ASUNCION (Reuters) - The international players' union should have done its homework before criticising the last-minute decision to host the Copa America in Brazil, the president of the South American Football Confederation (CONMEBOL) said on Wednesday.
The Copa America was due to be held in Colombia and Argentina but both nations were ruled out and Brazil was unexpectedly announced as the new host on Monday, even as the COVID-19 virus continues to cause havoc there.
The global players' union FIFPRO said it had “serious concerns” about the relocation and warned the decision “could have serious implications for the health of the professional footballers, staff and general public.”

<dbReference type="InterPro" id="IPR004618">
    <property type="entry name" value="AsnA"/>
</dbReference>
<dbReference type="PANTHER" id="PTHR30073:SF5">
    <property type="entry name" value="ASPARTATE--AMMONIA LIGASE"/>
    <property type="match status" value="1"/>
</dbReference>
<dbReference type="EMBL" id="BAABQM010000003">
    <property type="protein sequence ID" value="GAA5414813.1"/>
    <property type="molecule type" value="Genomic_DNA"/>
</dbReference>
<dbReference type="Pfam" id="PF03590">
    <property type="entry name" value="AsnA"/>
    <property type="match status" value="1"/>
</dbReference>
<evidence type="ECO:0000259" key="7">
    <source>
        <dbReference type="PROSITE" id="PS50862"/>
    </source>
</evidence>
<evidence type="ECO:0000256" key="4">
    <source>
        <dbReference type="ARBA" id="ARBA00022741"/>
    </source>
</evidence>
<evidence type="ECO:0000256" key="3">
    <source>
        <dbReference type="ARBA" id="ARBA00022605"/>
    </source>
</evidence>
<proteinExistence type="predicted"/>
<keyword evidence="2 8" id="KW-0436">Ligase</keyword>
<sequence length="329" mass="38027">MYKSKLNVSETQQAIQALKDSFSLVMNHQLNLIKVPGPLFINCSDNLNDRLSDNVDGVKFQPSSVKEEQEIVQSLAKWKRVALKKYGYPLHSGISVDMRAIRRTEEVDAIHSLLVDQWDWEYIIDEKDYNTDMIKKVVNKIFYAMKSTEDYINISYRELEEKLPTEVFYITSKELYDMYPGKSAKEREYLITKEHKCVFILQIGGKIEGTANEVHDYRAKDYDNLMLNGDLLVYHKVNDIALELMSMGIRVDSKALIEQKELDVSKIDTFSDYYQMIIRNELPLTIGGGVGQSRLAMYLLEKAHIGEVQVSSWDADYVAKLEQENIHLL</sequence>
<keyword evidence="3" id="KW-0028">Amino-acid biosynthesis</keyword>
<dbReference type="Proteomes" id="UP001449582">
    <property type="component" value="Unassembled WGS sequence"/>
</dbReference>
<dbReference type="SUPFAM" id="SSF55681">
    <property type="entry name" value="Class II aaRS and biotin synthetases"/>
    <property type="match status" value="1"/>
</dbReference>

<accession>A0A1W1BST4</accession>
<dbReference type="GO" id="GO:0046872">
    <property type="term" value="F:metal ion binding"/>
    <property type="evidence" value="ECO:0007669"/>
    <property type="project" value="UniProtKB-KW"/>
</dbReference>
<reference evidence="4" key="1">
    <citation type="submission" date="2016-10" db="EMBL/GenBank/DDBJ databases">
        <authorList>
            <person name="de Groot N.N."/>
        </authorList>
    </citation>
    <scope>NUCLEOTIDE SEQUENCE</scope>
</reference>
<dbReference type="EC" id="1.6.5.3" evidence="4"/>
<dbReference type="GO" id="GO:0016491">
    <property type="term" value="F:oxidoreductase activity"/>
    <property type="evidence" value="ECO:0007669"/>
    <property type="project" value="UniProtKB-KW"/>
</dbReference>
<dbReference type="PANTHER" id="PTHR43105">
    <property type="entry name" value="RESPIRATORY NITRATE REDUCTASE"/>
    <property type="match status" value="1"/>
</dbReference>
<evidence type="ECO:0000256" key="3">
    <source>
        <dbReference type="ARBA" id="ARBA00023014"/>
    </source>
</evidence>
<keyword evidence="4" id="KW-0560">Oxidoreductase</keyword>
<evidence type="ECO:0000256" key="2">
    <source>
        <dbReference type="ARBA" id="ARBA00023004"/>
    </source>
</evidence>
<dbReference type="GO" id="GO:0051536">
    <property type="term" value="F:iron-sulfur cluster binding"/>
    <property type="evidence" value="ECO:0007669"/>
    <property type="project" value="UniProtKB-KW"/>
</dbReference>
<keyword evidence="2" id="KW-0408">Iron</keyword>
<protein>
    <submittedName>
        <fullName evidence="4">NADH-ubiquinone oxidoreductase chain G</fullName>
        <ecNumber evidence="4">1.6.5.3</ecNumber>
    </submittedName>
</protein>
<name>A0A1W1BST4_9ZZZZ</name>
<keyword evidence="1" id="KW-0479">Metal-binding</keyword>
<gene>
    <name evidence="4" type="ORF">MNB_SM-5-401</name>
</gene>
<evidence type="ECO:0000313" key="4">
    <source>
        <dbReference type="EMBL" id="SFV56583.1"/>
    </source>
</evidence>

More than 460,000 people have died with COVID-19 in Brazil, more than any other country outside the United States.
However, Alejandro Dominguez, the president of CONMEBOL, called that criticism “unjust and discriminatory”.
In a withering open letter, Dominguez said strict protocols would be followed, no fans would be allowed in to games and players would be vaccinated before taking the field later this month.
“We consider it a lack of respect that FIFPRO has not even taken the time to consult the protocols, statistics and considerations, and yet still puts out statements with no base in data or easily obtainable, objective information,” CONMEBOL said.
“We understand that FIFPRO, with their offices in the Netherlands, must have little knowledge of behaviour in the region,” the letter added.
The oldest international tournament in the world will be played in four Brazilian cities by 10 South American teams.
The tournament kicks off on June 13 and ends with the final on July 10.
(Reporting by Daniela DeSantos in Asuncion, writing by Andrew Downie; Editing by Toby Davis)